A properly-pitched ZPacks Duplex above treeline in the Absaroka-Beartooth Wilderness in Montana. Up to 14 stakes can be used to secure the Duplex. The Tarptent Dipole 1 Li and Dipole 2 Li can achieve a stormworthy pitch with only 8 stakes. Photo: Ryan Jordan.

The Duplex has large doors with the support poles taking up space right in the center of the doors. The Tarptent Dipole 2 Li also has centrally located poles, but smaller, offset doors so the pole is not in the way, particularly if the user angles the poles to one side. The Duplex is more than a foot (30 cm) narrower than the Dipole 2 and weighs ~8 ounces (227 g) less than the Dipole 2.

Gossamer Gear The DCF Two

The Gossamer Gear The DCF Two weighs ~6 ounces (170 g) less than the Tarptent Dipole 2 Li. The DCF Two requires a minimum of six stakes for setup. Steeply sloping walls and a relatively small footprint make the DCF Two suitable only for hikers shorter than about 6 feet 1 inch (185 cm).

Like the Dipole 2 Li, the DCF Two has smaller doors to one side of the support pole (they are across from each other as opposed to offset from each other as with the Dipole 2 Li).

The DCF Two also stands out on this list for being tapered, with a head-end width of 48 inches (122 cm) and a foot-end width of 42 inches (107 cm) – so no room for two wide pads. It also has an apex height of 43 inches (109 cm) as compared to the Dipole 2 Li apex height of 45 inches (114 cm).

Final Thoughts

The Tarptent Dipole 1 Li and Dipole 2 Li are not the lightest double-door, double-pole, single-wall Dyneema Composite Fabric shelters available. From conversations with Henry Shires (owner/founder) and Rob Dunne (design engineer) at Tarptent, that was clearly not the design goal. Tarptent’s primary goals were to create usable interior volume and a stable minimum four-stake setup, and at this, it succeeded.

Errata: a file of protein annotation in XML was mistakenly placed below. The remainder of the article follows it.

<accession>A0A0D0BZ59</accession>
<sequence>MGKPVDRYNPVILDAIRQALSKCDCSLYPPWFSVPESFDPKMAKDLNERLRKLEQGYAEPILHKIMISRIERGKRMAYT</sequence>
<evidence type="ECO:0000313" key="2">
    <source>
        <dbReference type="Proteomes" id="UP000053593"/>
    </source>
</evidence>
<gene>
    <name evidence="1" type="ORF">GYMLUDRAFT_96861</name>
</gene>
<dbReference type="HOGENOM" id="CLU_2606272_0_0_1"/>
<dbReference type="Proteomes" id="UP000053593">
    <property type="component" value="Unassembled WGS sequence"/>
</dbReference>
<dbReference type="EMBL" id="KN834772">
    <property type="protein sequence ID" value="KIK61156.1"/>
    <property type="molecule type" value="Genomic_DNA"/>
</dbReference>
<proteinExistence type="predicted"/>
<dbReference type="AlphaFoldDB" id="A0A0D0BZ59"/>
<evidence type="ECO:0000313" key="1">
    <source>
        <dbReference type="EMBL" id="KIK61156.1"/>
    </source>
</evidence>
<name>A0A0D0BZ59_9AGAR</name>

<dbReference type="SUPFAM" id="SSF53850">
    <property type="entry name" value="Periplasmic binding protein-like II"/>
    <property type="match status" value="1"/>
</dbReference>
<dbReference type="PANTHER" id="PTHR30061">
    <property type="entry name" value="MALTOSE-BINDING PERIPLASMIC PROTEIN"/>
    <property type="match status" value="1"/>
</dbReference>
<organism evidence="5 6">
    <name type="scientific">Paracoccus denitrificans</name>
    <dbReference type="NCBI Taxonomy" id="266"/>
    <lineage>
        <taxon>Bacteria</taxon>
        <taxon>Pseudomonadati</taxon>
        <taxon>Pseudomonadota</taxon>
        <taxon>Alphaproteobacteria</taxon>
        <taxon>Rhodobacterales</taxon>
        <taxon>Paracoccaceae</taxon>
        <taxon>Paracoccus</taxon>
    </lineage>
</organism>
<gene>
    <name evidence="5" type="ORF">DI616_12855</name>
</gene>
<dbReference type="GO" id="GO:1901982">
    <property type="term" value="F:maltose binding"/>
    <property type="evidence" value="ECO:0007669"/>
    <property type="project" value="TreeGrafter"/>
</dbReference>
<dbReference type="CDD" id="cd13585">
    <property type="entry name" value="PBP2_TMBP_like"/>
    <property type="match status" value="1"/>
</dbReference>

The Tarptent Dipole 1 Li and Dipole 2 Li are the roomiest shelters in their class – that class being single-wall, double-pole, double-door trekking pole-supported shelters in the 18 to 26 ounce (510 to 727 g) range. This liveable interior volume is a combination of apex height, floor width and length, and the unique end-strut design.

Four-stake setup is stable in rain and light winds and allows vestibule doors to be open without losing tension. Tarptent’s secondary goal was to maximize ventilation and minimize condensation buildup. We like the design features they’ve implemented with this in mind, but we will need further field days with these shelters to accurately judge condensation management.

Camped under an old-growth fir at a grassy and remote off-trail pass east of Rocky Mountain National Park in Colorado. Tarptent Dipole 2 Li. Photo: Ryan Jordan
Camped under an old-growth fir at a grassy and remote off-trail pass east of Rocky Mountain National Park in Colorado. Tarptent Dipole 2 Li. Photo: Ryan Jordan


A tarptent shot from head-on, with the doors rolled back.
The Tarptent Dipole 2 being tested in the Sierra Nevada. Photo: Andrew Marshall
Photo: Ryan Jordan
Apex guyline linelocs and peak vent at the ridgeline of a Tarptent Dipole Li. Photo: Ryan Jordan
A medium wide shot of the end of the Tarptent Dipole 2.
End view of a Tarptent Dipole 2 Li showing the carbon fiber strut and vented window. Photo: Andrew Marshall